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284.  The voting provisions of proposed rule 12d1-4 are not applicable when an acquiring fund is within the same group of investment companies as an acquired fund or the acquiring fund's investment sub-adviser or any person controlling, controlled by, or under common control with such investment sub-adviser acts as the acquired fund's investment adviser or depositor (see supra section II.C.1.b).

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285.  Due to data limitations we use total rather than voting shares outstanding for this analysis. Data is retrieved from Morningstar Direct and Morningstar Investment Company Holdings databases.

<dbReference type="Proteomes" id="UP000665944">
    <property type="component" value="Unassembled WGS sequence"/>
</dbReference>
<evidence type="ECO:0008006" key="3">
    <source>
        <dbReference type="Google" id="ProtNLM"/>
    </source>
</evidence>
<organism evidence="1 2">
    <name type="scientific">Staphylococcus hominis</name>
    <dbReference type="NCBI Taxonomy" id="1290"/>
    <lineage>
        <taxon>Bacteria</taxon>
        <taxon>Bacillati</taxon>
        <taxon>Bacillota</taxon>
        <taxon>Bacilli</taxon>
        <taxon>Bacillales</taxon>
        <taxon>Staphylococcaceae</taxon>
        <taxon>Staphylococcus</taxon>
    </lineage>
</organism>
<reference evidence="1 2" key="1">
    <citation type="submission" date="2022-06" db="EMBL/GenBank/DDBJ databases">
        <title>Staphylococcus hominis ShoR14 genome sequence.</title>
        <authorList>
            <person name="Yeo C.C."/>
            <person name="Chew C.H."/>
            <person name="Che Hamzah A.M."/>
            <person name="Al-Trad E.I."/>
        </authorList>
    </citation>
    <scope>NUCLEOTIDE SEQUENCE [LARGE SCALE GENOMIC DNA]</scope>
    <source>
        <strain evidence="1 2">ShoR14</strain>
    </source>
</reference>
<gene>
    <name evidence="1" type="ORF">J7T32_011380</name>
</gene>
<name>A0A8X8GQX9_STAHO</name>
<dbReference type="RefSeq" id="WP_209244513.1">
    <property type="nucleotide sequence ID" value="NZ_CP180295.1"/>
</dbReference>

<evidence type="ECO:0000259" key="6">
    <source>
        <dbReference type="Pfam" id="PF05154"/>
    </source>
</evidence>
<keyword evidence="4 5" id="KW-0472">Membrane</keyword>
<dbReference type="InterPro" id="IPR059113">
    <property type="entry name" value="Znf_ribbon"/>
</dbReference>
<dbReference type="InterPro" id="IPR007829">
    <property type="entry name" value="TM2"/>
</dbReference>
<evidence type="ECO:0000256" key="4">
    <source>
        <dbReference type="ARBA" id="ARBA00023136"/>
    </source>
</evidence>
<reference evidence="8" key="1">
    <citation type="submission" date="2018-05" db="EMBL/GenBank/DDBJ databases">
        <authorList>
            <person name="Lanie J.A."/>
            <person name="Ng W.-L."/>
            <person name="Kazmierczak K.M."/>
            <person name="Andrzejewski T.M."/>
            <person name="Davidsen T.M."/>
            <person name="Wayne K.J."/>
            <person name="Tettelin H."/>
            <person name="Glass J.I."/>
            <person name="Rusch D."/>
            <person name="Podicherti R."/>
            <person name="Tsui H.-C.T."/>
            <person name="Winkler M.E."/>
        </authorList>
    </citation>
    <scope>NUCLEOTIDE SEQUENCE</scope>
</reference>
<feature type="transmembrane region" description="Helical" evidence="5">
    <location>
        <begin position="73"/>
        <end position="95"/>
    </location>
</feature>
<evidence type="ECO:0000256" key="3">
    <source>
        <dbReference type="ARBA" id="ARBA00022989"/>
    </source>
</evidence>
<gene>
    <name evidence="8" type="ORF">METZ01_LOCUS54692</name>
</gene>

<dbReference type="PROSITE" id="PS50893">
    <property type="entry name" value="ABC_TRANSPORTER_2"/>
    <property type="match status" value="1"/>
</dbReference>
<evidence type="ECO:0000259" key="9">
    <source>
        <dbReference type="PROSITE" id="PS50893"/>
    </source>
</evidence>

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286.  This 10 hour estimate is based on our analysis, which shows that each acquiring fund invests, on average, in 12 acquired funds and each acquired fund has sold its shares, on average, to 17 acquiring funds. To estimate the average number of acquired and acquiring funds, we use the investments of 3,659 acquiring funds (i.e., 4,342 acquiring funds from Table 1 above less 683 acquiring funds that solely invest in unregistered acquired funds) in 2,521 acquired funds (i.e., 2,521 acquired funds from Table 1 above) because only registered investment companies and BDCs that invest in other registered investment companies and BDCs beyond the limits of section 12(d)(1) are currently required to enter into participation agreements under our exemptive orders. See also supra section II.A. for an overview of the types of arrangements that have been permitted by our exemptive orders.

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287.  These estimates are based on the following calculations: